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PARIS (Reuters) - EDF (EDF.PA) Chairman and CEO Jean-Bernard Levy had no prior knowledge of Britain's decision to review the Hinkley Point nuclear project and will sue a French union for suggesting otherwise, the French utility said.
EDF's board approved the 18 billion pound ($24 billion) nuclear plant project on July 28, but hours later the government of new British Prime Minister Theresa May said it wanted more time to study the plan and would decide on it in the autumn.
In a statement late on Friday, EDF said Levy would take legal action against the Sud Energie union for alleging he had lied to reporters by saying he had not known before the board meeting that Britain would conduct a fresh review.
"Reading the entire internal email sent on August 2 by the Chairman and CEO of EDF to members of the executive committee confirms unambiguously that when the Company's Board of Directors was held, EDF and its Chairman had no knowledge of the intention of the British government to conduct a further review of the Hinkley Point project," the company said.
"All that was known before the press statement issued by the British government on July 28 was that the signing ceremony originally proposed for Friday, July 29, would be postponed," EDF said.
"This potential date of signature had not been confirmed, and therefore had not been communicated either to the board nor the market. There was therefore no requirement to communicate its postponement."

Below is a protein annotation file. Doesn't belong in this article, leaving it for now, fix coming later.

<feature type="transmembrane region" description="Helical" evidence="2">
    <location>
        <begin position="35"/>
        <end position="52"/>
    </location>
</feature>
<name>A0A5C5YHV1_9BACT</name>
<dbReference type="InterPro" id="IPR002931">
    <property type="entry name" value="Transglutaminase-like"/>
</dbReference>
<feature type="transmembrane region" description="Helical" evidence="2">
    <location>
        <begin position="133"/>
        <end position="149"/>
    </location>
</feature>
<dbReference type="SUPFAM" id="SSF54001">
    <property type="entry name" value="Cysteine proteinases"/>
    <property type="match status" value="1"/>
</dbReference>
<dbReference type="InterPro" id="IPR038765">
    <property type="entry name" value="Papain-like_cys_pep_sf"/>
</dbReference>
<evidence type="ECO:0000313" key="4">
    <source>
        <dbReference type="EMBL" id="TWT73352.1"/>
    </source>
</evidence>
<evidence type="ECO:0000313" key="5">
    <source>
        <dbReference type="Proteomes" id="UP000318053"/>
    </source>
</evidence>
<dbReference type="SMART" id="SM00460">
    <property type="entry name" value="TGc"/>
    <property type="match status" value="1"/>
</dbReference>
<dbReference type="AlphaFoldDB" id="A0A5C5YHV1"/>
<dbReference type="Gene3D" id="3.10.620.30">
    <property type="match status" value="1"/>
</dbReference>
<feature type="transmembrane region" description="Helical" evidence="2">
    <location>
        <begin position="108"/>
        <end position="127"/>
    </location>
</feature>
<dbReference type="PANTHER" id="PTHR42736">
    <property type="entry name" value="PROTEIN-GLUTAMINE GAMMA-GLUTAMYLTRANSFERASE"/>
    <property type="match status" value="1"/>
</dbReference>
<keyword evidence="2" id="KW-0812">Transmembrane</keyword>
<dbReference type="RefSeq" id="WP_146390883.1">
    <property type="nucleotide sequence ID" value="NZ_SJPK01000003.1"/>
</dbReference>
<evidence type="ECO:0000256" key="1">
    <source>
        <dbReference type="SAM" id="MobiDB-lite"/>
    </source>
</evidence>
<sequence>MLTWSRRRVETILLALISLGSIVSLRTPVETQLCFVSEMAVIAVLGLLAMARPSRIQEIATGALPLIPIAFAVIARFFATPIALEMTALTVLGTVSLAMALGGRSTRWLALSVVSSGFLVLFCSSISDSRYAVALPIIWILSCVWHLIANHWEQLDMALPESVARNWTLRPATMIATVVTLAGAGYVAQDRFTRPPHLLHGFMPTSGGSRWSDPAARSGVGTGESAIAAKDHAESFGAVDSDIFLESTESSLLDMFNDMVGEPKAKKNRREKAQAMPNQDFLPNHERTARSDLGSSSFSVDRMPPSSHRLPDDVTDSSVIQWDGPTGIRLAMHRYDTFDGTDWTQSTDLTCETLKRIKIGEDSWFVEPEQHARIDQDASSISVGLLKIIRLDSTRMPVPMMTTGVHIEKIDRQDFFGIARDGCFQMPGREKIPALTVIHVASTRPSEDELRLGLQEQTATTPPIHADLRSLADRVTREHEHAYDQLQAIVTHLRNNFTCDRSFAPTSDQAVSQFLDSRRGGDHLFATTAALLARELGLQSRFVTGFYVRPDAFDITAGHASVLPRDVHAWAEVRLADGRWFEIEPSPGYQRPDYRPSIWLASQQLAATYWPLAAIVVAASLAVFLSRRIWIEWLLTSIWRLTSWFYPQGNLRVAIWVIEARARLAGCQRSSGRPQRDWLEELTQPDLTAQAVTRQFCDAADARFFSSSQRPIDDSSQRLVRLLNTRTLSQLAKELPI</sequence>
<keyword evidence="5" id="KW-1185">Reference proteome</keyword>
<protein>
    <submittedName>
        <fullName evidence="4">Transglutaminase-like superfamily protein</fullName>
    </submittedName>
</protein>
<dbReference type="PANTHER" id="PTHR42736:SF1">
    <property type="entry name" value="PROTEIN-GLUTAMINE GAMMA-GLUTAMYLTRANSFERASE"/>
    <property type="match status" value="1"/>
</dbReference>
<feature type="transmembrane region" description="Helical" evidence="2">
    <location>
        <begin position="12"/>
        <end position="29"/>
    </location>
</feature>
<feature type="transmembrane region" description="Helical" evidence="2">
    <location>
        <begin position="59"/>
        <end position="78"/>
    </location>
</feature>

Sud Energie stands by its comments on the issue which were made in an email on Friday to several thousand EDF employees, Jerome Schmitt, a member of the union's national bureau, told Reuters.
EDF said Levy and EDF would also take legal action against any other parties making claims like those of Sud Energie.
EDF's unions have said the Hinkley Point project is too big and jeopardizes the company's survival.
The project also led to the resignation of the group's former finance chief earlier this year while a board member quit on the day of the investment vote.
A Paris court on Friday upheld the EDF board's investment decision on the Hinkley Point nuclear project in Britain, rejecting a challenge by the group's works council.
A separate legal challenge by the works council, seeking to obtain the release of confidential documents relating to Hinkley Point, is due to be heard on Sept. 22.
EDF and Chinese partner China General Nuclear, which holds a one third stake in the project, are responsible for the project's construction costs, while Britain would pay a minimum price for the power generated by the plant for 35 years.
($1 = 0.7651 pounds)
Reporting by Gus Trompiz. Editing by Jane Merriman